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After Russian FaceApp goes viral, Rick Scott wants online stores to say where apps came from

Not just app stores. All online retailers would have to say if they’re selling a product made outside the United States.
FaceApp is displayed on an iPhone Wednesday, July 17, 2019, in New York. The popular app is under fire for privacy concerns. (AP Photo/Jenny Kane)
Published Jul. 23

Millions of people who thought they were just creating fun photos of their older selves may have unwittingly given a Russian app maker license to use their images. Sen. Rick Scott thinks he has a plan to prevent that from happening again.

The Florida Republican on Tuesday introduced a bill that would require online retailers to list the country of origin of their products. The requirement would include mobile application stores, like the ones that sold FaceApp.

FaceApp was a viral hit for a hot minute. It allowed users to create extremely realistic (in some cases) images of what they would look like as older adults. The app’s take off was followed soon after by widespread privacy concerns as news reports unearthed that the company behind the app is Russian and usage of the app granted “a perpetual, irrevocable, nonexclusive, royalty-free, worldwide, fully-paid, transferable sub-licensable license” to use those images.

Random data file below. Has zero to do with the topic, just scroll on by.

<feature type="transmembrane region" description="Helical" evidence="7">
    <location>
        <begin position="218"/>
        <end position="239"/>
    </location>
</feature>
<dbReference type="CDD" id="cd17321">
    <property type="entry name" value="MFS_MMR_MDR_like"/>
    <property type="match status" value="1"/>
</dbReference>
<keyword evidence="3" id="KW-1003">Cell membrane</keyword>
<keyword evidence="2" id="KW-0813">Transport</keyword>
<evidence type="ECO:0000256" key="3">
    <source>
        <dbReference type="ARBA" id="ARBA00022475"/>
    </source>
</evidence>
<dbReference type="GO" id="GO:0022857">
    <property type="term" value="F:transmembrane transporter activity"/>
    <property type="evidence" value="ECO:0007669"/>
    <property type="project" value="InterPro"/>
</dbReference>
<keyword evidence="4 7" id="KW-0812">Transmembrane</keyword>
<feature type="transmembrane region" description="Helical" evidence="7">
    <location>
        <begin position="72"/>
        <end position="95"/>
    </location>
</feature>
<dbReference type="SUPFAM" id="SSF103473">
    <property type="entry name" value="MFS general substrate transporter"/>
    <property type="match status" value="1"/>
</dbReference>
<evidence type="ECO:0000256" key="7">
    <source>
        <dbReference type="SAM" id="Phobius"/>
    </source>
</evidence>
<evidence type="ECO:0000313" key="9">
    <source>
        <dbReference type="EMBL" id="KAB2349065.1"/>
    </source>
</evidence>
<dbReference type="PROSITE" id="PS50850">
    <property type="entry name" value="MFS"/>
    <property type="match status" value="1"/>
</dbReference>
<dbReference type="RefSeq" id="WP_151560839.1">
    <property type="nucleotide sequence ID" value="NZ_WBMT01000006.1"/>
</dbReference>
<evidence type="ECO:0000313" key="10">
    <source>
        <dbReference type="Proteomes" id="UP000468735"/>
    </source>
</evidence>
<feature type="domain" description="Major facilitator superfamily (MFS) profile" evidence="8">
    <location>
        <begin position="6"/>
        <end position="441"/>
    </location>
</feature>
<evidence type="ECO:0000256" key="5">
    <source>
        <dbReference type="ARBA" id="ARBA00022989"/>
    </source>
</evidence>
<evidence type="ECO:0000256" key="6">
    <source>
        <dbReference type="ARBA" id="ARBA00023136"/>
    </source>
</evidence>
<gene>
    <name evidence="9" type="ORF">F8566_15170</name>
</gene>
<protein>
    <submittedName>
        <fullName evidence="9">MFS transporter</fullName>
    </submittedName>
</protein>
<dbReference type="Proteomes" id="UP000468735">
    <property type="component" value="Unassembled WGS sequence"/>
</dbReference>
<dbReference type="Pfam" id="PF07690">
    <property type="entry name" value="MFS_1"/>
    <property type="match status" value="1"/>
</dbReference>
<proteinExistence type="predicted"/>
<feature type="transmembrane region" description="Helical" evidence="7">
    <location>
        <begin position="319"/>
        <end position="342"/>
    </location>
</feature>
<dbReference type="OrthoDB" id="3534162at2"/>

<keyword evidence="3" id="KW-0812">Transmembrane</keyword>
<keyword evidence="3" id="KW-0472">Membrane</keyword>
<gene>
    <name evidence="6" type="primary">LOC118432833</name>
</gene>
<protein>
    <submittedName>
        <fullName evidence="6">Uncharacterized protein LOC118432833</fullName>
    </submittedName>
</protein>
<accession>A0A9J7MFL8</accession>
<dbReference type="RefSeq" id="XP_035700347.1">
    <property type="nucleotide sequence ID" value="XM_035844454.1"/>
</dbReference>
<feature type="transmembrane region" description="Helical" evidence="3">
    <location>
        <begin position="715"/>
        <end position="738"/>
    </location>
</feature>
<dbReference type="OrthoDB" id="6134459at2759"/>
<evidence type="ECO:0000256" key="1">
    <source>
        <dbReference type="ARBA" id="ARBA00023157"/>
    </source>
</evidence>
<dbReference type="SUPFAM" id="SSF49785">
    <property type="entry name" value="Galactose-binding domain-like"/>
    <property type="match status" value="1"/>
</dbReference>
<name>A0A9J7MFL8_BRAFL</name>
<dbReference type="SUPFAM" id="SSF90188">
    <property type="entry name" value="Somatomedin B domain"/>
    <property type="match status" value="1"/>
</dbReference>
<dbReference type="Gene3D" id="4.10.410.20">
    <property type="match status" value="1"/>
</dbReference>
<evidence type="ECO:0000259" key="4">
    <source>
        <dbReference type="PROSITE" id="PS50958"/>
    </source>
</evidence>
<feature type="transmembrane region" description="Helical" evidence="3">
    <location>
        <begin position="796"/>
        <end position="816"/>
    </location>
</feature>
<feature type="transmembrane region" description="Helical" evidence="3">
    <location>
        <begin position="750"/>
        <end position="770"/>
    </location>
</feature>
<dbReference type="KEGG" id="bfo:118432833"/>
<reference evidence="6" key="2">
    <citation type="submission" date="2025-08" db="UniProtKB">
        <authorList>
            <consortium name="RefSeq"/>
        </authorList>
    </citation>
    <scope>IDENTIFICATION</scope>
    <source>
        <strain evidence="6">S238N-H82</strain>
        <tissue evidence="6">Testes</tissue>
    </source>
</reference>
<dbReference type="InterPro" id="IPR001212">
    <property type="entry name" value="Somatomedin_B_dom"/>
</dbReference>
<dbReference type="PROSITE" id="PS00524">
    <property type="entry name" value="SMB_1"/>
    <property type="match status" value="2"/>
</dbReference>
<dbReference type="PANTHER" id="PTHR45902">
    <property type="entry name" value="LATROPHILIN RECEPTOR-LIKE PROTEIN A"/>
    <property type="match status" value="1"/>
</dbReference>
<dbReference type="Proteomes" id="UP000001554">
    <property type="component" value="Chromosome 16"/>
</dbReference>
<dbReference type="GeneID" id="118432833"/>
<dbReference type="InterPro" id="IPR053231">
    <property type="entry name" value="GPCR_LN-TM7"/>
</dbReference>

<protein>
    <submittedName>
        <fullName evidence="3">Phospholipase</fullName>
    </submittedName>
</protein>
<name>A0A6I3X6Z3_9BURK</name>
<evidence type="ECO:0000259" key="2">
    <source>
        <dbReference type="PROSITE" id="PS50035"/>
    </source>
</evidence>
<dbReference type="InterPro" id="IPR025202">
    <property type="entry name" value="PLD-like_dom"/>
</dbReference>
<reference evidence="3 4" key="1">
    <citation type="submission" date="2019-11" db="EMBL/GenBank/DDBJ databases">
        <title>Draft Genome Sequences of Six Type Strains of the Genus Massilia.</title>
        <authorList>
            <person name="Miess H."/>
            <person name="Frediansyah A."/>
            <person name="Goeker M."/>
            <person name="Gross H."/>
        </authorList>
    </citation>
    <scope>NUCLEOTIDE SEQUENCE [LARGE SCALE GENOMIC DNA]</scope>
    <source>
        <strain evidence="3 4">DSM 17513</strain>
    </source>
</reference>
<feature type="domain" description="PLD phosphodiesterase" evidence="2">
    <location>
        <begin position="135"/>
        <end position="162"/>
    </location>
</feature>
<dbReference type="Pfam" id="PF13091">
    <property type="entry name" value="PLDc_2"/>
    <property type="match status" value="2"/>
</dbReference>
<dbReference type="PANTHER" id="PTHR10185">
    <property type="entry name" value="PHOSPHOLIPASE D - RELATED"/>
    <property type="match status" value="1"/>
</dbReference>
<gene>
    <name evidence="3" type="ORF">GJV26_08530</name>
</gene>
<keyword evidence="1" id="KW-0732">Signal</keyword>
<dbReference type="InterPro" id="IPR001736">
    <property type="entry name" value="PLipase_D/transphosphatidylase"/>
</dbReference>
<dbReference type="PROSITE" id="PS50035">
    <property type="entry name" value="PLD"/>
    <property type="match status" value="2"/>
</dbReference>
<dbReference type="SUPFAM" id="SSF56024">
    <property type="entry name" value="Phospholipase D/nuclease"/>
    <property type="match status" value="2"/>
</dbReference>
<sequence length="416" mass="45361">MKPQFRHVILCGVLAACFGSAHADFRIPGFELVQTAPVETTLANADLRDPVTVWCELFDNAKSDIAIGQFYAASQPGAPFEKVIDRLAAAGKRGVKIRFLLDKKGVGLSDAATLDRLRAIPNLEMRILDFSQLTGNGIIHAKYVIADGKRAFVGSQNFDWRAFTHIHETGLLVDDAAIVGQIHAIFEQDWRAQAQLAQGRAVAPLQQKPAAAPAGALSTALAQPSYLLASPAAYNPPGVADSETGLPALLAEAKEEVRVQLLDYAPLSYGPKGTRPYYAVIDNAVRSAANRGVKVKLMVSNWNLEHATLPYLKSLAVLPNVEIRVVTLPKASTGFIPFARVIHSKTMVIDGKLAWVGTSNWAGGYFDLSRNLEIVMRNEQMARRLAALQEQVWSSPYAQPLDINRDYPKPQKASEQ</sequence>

The bill extends far beyond app stores to all online retailers. Scott said consumers should know whether they’re buying products from “our adversaries." It’s essentially the online reverse of a “Made in America” sticker.

“We have to get serious about where our money is going. There are nations around the world, like China, that are trying to compete with America. By buying products made by our adversaries, we are sending them money without a second thought and supporting their efforts to compete with us on the global stage," Scott said. “Consumers should know where the products they buy online are made and where the apps they download to their phones are developed.”

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